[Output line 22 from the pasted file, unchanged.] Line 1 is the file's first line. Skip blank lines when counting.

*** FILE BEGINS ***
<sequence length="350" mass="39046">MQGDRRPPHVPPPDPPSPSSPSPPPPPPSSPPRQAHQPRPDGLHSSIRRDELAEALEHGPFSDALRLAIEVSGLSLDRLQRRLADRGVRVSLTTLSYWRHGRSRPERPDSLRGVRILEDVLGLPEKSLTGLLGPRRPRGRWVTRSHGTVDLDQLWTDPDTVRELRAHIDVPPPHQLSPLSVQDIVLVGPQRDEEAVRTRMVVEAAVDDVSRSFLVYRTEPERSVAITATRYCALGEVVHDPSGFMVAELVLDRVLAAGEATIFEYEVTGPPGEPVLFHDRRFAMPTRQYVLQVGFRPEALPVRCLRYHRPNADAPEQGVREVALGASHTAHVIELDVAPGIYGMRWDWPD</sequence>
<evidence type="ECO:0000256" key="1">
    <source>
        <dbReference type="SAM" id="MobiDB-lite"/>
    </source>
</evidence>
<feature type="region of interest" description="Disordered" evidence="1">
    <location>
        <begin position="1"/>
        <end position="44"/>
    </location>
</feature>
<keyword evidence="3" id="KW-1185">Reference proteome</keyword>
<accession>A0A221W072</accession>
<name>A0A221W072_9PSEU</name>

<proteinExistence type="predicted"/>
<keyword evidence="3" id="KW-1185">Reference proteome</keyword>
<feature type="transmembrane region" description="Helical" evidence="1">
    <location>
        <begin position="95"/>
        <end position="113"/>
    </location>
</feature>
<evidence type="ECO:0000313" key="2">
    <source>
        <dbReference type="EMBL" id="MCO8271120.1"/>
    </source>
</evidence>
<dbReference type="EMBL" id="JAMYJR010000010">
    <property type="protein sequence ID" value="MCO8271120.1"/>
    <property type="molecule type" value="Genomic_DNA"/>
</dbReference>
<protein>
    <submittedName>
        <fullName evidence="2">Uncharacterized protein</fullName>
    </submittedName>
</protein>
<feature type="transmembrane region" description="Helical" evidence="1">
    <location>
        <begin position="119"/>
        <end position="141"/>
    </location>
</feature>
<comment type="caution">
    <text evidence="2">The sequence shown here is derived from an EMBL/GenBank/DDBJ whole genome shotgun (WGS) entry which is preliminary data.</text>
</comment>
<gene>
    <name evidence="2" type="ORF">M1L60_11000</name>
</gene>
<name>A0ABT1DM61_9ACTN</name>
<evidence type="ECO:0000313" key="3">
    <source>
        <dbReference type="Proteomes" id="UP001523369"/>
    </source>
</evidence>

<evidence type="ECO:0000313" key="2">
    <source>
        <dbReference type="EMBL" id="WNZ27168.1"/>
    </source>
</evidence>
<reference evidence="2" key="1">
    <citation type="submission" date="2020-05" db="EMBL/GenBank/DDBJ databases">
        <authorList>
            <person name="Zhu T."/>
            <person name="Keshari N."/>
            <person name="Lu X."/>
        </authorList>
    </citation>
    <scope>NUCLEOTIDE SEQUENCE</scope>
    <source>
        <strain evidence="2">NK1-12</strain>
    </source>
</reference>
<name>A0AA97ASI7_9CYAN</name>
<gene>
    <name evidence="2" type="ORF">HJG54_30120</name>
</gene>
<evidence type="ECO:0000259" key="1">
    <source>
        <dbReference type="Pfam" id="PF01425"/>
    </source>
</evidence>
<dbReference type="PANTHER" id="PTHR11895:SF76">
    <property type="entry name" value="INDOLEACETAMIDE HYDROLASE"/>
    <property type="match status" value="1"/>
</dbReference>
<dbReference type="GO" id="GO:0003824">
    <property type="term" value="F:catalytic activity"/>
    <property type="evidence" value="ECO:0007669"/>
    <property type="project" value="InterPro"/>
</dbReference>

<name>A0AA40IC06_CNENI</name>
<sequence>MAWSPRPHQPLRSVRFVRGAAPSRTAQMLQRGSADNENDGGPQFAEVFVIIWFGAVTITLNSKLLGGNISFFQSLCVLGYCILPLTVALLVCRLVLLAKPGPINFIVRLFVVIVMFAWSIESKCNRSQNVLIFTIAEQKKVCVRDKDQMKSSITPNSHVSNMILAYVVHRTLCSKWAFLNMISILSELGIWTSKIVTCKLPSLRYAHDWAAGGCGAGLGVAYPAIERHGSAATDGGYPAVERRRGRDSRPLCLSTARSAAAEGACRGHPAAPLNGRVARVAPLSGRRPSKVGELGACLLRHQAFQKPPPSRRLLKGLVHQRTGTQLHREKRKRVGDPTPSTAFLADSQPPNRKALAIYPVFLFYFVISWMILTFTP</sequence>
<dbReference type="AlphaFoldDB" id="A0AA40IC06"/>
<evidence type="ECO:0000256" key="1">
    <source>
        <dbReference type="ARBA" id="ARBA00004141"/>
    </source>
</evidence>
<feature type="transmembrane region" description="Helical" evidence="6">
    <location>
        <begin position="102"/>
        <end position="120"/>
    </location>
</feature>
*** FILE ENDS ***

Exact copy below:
    </location>